Temporary Suspension of Travel of Certain Refugees Under President Trump's March 6 Travel Order

 

On March 15, a Federal Judge from the United States District Court for the District of Hawaii issued a temporary restraining order (TRO) against the implementation of sections 2 and 6 of the Travel Order. The TRO will prevent the suspension of entry provisions in section 2 and the suspension of refugee travel/determination provisions in section 6 from taking effect on March 16, 2017. Please see our short post to learn more [see article]. We will update the site as the litigation continues.

Introduction

On March 6, 2017, President Donald Trump signed an Executive Order titled “Executive Order Protecting the Nation From Foreign Terrorist Entry Into The United States” (“Travel Order”) [PDF version]. This Executive Order revokes and replaces an Executive Order of the same name issued by President Trump on January 27, 2017 [PDF version].

Travel Order

In this article, we will examine the new Travel Order in detail as it pertains to refugees, specifically to the 120-day suspension of refugee travel. Please see our separate articles examining the new Travel Order's provisions that temporarily suspend the entry of alien nationals of six countries [see article] and suspend the Visa Interview Waiver Program [see article], along with our article on the portions of the Travel Order that explain its purpose and provide for changes to vetting of aliens going forward [see article]. We have also posted an article explaining the differences between the new Travel Order and the original [see article].

To learn more about the original Executive Order that has now been revoked, please see our legal overview of the original Order [see blog] as well as an analysis and opinion piece on the federal court litigation regarding that Order [see blog].

In addition to the text of the Travel Order itself, we will rely upon a March 6, 2017, Department of Homeland Security (DHS) document regarding the Order titled “Fact Sheet: Protecting the Nation From Foreign Terrorist Entry To The United States” (“DHS Fact Sheet”) [link], as well its FAQ titled “Q&A: Protecting the Nation From Foreign Terrorist Entry To The United States” (“DHS Q&A”) [link]. Please also see a Department of State (DOS) document titled “Executive Order on Visas” (“DOS Announcement”) [link].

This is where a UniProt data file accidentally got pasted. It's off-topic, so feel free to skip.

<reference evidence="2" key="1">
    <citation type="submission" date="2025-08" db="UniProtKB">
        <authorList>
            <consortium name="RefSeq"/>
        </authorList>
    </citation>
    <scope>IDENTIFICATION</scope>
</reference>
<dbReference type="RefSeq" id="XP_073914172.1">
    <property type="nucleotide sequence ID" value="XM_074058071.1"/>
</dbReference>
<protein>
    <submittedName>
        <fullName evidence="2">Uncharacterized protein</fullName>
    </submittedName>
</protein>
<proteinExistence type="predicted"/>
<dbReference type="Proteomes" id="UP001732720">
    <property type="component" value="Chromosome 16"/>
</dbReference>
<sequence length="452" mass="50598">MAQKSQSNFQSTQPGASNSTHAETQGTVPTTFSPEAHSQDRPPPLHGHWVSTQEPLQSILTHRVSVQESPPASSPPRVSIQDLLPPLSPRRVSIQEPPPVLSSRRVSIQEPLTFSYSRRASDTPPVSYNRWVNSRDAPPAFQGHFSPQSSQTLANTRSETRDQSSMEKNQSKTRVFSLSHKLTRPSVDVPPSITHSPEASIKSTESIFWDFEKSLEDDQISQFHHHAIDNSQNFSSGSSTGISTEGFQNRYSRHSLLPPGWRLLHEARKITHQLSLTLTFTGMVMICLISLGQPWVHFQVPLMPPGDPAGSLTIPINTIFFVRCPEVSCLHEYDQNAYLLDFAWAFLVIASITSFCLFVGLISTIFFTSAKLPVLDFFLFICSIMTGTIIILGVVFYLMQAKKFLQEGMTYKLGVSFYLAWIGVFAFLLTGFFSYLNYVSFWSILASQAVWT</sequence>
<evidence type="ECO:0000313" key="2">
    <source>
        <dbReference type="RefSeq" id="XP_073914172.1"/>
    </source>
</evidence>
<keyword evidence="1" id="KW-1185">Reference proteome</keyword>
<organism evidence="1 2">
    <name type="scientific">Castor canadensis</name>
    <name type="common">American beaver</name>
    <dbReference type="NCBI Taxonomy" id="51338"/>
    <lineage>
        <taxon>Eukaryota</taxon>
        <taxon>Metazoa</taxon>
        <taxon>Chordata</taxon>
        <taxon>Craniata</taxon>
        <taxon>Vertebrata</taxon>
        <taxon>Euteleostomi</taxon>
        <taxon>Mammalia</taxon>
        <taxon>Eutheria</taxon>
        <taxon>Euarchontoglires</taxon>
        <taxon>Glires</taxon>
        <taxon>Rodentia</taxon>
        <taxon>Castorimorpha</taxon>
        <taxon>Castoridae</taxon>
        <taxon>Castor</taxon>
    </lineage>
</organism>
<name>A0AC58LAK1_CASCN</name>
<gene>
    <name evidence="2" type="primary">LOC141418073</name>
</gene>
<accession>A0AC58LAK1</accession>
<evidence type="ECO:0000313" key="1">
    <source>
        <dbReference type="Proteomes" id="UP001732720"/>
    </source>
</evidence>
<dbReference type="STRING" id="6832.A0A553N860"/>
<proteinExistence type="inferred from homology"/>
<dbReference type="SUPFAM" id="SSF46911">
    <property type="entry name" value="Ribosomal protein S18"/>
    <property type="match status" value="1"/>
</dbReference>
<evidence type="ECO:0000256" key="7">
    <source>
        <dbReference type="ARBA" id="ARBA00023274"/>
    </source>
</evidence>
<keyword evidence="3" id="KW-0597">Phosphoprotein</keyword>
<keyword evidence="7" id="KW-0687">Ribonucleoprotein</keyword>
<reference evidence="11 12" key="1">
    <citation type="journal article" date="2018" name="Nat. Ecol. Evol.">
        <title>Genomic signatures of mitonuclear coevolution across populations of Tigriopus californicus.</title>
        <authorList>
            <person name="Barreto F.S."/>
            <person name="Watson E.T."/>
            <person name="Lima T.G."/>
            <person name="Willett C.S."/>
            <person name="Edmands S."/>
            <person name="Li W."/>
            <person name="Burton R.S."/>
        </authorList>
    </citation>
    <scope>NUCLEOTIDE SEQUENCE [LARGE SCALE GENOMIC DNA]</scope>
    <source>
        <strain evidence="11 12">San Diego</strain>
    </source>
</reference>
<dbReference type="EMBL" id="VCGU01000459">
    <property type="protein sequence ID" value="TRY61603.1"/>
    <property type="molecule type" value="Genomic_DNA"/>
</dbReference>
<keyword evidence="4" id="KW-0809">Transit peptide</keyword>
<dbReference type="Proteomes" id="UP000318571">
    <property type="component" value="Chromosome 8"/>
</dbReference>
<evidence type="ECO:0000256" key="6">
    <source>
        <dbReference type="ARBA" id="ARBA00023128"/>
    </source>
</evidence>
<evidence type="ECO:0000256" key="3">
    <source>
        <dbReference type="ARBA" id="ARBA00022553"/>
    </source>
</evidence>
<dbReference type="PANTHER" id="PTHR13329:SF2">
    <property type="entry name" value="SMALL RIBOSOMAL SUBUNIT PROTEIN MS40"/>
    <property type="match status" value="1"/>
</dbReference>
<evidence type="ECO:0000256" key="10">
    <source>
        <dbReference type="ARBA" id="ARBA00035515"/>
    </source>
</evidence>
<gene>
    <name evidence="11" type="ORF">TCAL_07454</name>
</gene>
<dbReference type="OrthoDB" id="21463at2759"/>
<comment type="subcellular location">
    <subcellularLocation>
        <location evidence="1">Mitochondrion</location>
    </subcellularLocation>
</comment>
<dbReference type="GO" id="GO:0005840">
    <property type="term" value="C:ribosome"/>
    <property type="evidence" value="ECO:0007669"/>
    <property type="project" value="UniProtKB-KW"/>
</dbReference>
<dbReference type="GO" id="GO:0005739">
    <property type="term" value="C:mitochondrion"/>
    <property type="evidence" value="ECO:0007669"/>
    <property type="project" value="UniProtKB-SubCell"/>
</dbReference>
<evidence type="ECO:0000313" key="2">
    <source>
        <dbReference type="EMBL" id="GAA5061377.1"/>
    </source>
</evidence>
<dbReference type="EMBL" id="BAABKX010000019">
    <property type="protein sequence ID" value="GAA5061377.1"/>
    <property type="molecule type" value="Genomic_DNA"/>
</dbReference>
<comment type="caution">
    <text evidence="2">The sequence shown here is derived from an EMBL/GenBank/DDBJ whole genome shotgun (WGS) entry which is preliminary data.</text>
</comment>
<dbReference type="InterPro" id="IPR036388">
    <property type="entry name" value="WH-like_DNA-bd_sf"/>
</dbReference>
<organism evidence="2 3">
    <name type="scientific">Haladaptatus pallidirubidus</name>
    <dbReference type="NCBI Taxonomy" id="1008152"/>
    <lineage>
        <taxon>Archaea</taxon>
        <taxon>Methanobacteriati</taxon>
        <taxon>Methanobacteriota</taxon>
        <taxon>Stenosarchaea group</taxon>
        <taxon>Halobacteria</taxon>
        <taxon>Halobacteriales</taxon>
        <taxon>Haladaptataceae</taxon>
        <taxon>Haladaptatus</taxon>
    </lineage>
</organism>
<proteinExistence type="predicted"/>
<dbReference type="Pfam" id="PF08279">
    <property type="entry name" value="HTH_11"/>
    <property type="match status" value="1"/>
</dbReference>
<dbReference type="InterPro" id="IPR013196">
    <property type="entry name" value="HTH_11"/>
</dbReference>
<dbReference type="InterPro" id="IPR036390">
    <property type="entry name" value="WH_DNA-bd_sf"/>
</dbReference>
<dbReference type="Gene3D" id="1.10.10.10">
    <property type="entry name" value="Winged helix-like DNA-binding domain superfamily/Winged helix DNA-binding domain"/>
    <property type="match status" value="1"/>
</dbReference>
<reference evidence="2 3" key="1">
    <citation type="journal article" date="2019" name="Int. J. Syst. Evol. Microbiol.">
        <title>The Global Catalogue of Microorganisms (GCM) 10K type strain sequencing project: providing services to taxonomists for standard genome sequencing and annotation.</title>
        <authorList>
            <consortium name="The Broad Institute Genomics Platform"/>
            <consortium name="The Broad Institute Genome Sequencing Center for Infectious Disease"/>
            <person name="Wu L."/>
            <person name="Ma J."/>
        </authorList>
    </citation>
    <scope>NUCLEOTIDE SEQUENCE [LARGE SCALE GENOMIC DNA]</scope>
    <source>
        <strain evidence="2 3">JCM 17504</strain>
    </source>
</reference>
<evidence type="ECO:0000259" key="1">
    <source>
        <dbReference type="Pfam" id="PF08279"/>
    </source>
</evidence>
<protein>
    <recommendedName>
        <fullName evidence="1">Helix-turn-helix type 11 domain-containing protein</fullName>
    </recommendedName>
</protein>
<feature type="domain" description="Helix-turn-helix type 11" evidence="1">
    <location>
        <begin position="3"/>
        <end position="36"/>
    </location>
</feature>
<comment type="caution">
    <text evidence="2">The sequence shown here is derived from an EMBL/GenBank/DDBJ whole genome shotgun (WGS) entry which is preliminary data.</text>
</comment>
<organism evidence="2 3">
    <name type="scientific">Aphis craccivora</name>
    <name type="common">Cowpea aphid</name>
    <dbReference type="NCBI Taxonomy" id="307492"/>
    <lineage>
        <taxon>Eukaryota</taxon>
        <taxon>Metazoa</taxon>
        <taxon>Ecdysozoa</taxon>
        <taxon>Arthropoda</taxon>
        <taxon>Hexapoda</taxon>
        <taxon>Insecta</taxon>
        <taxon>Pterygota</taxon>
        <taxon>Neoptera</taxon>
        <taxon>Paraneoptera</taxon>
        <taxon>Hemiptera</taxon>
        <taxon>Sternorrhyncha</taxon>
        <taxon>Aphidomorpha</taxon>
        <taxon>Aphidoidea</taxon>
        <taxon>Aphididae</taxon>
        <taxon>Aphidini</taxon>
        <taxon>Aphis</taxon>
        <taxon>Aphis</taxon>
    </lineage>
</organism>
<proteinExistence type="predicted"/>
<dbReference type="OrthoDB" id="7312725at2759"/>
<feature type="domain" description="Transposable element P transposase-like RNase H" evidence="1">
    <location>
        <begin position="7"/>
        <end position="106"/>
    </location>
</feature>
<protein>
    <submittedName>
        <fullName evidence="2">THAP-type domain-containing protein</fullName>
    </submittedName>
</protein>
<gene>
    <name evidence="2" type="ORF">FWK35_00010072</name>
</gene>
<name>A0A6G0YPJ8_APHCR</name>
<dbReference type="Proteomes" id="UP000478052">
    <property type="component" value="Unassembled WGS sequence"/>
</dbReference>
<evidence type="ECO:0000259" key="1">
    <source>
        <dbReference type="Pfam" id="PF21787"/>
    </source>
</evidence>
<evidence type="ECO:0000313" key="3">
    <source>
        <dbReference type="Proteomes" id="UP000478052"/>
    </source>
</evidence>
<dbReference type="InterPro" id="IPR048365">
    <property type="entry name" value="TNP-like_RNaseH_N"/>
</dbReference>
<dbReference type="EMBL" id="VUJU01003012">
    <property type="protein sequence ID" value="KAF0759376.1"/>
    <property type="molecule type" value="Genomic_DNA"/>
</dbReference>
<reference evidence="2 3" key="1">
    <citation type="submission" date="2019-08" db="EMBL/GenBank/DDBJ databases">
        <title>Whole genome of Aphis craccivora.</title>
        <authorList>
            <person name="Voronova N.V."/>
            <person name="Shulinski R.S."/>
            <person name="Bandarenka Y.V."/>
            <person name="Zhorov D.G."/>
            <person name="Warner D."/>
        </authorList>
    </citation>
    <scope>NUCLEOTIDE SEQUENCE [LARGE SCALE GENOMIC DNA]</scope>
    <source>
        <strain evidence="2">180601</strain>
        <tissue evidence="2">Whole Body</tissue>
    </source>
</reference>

Finally, for additional perspective on the new Travel Order, please see our blog with a video of remarks by Secretary of State Rex Tillerson, Attorney General Jeff Sessions, and Secretary of Homeland Security John Kelly [see blog].

Effective Date

Section 14 of the Travel Order makes the “effective date” of the order 12:01 AM, eastern daylight time on March 16, 2017. At that time, all of the provisions of the Travel Order will take effect. Section 13 of the Travel Order states that the original Travel Order, Executive Order 13769 of January 27, 2017, shall be revoked as of the effective date of the new March 6, 2017 Travel Order.

We will continue to make reference to the effective date of the new Travel Order often, so please remember it as we examine the provisions of the Travel Order in this article.

120-Day Suspension on Decisions for Refugee Status

In section 6(a) of the Travel Order, President Trump directs the Secretary of State to suspend the travel of refugees into the United States under the United States Refugee Admissions Program (USRAP) for 120 days after the effective date of the Travel Order. Furthermore, he directed the Secretary of Homeland Security to suspend decisions on applications for refugee status for the same period.

The suspension of travel and final decisions on refugee applications does not necessarily apply to interviews. At Q/A26 of the DHS FAQ, the DHS explains that the DHS and DOS will continue to conduct interviews “as appropriate and consistent with the Executive Order.” However, except in limited circumstances that we will discuss [see section], the DHS will not make final decisions on refugee applications during the 120-day suspension period.

Unlike the January 27, 2017, Executive Order, the new Travel Order does not include an indefinite suspension of refugees from Syria. This means that for the time being, Syrian refugee applicants will be treated similarly to other refugee applicants.

Cases Where Travel Order Does Not Apply

Certain refugees will be exempted from the Travel Order.

First, section 6 of the Travel Order states that the suspension “shall not apply to refugee applicants who, before the effective date of this order, have been formally scheduled for transit by the Department of State.” In accordance with section 6 of the Travel Order, Q/A10 of the DHS FAQ explains that first-time arrival refugees with valid/travel documents will be allowed to travel to the United States only if their travel was formally scheduled by the DOS.

Second, section 12(e) makes explicit that the Travel Order “shall not apply to … a refugee who has already been admitted to the United States…” In Q/A9 of the DHS FAQ, the DHS explains that returning refugees and asylees are expressly exempted from the Travel Order. Therefore, they may continue to travel in accord with the existing requirements for such travel. Please see our full article to learn more about travel for refugees and asylees [see article].